Other strain relief devices have been constructed without the use of potentially damaging clamps. In U.S. Pat. No. 5,255,866, issued to Campolo, a stain relief device is disclosed consisting of a rigid hollow cylinder with two rigid flanges extending at opposite ends of the cylinder. The joined plugs of two electrical cords are positioned inside the cylinder. Each respective cord is bent back through slots in the flanges and wound around the cylinder between the flanges, thereby transmitting tension between the electrical cords to the cylinder and flanges. However, these devices waste a considerable amount of the extension cord due to the necessity of winding the cord around the device to transfer the strain from the cord to the device. In addition, devices such as the one disclosed by Campolo prevents visual inspection of the connection between the two cords.
Therefore, it is an object of this invention to provide a device with a practical construction for maintaining the connection between male and female plugs while not imposing undue strain on the plugs.
Another object of this invention is to provide a device for holding the connection between male and female plugs and which can be manufactured easily and at a low cost from commercially available materials.
A further object of this invention is to provide a device for maintaining the connection between male and female plugs and which prevents the cords from becoming worn or damaged.
Yet another object of this invention is to provide a device for holding the connection between male and female plugs and which the user can easily inspect the integrity of the connection between the male and female plugs.
These and other objects and advantages of the present invention will become apparent from the following description.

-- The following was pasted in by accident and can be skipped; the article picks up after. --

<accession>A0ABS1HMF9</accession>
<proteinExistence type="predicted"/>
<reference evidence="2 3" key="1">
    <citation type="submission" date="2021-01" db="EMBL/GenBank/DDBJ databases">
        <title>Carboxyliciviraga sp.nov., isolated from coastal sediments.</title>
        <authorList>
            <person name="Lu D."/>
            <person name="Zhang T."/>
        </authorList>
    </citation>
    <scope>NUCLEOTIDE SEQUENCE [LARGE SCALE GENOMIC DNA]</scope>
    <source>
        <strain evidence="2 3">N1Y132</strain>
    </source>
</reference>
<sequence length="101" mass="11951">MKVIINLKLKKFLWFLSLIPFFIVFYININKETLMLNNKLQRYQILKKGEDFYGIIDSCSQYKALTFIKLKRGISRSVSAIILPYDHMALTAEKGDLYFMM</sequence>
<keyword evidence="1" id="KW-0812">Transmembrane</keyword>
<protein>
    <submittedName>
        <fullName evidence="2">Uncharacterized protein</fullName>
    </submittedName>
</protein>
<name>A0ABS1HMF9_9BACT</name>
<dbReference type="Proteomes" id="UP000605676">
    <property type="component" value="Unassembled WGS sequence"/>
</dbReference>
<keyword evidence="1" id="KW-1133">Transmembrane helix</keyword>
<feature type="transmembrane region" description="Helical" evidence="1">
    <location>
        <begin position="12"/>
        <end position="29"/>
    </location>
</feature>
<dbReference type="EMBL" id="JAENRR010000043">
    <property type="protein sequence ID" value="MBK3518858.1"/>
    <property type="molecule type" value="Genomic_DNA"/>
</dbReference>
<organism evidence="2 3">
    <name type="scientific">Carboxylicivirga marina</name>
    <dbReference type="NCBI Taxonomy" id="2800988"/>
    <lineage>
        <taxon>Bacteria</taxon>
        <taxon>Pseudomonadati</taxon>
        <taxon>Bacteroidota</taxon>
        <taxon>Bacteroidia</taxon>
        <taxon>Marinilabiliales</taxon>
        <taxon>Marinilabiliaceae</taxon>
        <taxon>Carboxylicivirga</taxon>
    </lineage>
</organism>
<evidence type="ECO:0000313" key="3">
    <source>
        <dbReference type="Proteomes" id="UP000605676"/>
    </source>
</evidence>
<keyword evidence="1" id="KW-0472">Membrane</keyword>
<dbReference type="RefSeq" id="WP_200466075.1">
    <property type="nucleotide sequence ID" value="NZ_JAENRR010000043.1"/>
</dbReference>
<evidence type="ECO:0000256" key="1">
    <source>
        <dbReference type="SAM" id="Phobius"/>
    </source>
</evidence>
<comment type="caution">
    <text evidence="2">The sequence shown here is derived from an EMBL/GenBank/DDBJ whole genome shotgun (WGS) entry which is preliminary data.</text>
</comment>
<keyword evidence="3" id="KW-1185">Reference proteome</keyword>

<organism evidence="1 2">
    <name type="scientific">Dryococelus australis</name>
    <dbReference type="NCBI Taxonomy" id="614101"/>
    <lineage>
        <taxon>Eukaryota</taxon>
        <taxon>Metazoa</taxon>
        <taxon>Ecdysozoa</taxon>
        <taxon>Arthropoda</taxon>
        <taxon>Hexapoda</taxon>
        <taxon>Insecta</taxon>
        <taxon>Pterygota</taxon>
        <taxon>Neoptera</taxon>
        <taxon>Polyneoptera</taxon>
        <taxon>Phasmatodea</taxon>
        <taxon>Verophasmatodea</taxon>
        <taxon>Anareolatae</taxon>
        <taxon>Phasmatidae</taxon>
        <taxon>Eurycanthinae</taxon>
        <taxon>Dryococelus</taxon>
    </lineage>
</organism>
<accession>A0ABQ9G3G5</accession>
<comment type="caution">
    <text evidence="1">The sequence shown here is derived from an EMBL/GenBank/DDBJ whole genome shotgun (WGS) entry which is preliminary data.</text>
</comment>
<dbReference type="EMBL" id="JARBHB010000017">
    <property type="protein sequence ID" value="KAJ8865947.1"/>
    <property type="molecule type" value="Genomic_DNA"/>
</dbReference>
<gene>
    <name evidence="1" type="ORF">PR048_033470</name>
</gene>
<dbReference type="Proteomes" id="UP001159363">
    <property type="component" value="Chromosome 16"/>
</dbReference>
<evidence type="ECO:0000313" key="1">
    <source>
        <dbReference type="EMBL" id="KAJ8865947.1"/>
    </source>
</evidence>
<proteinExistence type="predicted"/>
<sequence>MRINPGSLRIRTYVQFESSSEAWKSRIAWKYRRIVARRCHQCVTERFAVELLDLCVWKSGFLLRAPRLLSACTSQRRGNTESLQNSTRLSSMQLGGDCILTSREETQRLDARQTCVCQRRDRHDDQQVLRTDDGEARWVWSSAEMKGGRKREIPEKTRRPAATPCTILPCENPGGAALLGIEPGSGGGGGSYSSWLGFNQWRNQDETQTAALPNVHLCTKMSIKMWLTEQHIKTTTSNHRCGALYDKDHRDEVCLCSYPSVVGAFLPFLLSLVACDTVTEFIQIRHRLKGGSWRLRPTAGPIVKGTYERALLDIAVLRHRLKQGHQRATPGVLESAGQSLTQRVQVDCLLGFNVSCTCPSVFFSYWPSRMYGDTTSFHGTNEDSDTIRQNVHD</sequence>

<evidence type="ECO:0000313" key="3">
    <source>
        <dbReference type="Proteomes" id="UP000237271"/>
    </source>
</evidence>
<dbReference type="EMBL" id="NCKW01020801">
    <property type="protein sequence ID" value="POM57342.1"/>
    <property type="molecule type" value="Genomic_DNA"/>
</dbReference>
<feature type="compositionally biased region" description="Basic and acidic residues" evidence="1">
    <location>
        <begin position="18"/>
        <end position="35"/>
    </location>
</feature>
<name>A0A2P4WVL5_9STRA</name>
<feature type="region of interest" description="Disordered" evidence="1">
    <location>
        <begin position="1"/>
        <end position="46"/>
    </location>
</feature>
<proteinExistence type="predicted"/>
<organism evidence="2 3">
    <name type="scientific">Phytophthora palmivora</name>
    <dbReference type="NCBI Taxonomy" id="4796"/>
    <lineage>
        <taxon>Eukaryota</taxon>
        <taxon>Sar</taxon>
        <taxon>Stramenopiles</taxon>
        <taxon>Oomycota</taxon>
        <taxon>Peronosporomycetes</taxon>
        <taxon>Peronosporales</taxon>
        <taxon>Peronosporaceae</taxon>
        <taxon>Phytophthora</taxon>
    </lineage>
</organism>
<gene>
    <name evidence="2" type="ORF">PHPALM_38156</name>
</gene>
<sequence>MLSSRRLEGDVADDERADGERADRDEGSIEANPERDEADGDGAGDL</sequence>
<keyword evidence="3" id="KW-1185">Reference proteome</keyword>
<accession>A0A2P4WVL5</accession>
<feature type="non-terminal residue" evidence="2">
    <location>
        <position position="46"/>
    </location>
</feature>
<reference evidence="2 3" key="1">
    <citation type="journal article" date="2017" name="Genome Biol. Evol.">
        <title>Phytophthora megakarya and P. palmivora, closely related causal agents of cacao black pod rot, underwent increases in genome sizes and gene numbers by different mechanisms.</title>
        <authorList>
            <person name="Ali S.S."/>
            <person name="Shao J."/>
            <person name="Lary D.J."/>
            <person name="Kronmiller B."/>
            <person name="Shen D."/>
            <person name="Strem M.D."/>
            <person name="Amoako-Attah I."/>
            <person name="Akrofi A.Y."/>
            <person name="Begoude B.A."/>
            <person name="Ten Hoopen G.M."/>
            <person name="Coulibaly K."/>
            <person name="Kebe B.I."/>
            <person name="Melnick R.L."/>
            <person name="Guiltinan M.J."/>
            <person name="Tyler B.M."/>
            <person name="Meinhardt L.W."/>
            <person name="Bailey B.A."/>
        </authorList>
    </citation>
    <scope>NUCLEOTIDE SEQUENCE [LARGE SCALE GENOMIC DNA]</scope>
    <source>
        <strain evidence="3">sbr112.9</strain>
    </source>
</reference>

A cord securement device is set forth that overcomes the foregoing problems. The device is comprised of a base member having a pair of eyelets, each eyelet defining an opening of a size for allowing the passage of a looped electrical cord. A pair of hook members are secured to the base member and spaced from the eyelets. Each hook member is shaped for receiving the looped portion of the electrical cord.
The cord securement device maintains the electrical cords in a plugged together relationship through strain relief from the cords to the device without physically clamping or crimping the cords. The device also allows the user to visually examine the integrity of the connection between the plugs.
Other objects and advantages of the invention will become apparent upon reading the following detailed description and appended claims, and upon reference to the accompanying drawings.
FIG. 1 is a perspective view of an embodiment of a cord securement device of the present invention, installed with a connected male and female plugs, and associated cords;
FIG. 2 is a top plan view of the embodiment of the cord securement device installed on the connected male and female plugs and associated cords of FIG. 1;
FIG. 3 is a top view of the cord securement device of FIG. 3;
FIG. 4 is a bottom view of the cord securement device of FIG. 3;
FIG. 5 is a cross-sectional side view of the cord securement device of FIG. 3; and
FIG. 6 is a end view of the cord securement device of FIG. 3, with each end view of the cord securement device being identical.
Referring to FIGS. 1 and 2, a pair of electrical cords 11, 13 are respectively connected to a male plug 15 and a female plug 17. Typically, male plug 15 includes protruding conductor blades (not shown) which are inserted into receptacles (not shown) embedded within the female plug 17. The blades are urged into frictional engaging contact with the receptacles in order to interconnect the two plugs 15, 17, as shown in FIG. 1.
A cord securement device 19 is used to maintain the connection between plugs 15, 17. Electrical cords 11, 13 are positioned onto securement device 19 so as to relieve the plugs from strain sometimes attendant thereon from forces developed on cords 11, 13. Cord securement device 19 is comprised of a base member 21, a pair of eyelet members 23, 25 disposed at opposite ends of the base member 21 and a pair of hook members 27, 29 disposed centrally on base member 21 and facing opposite each other.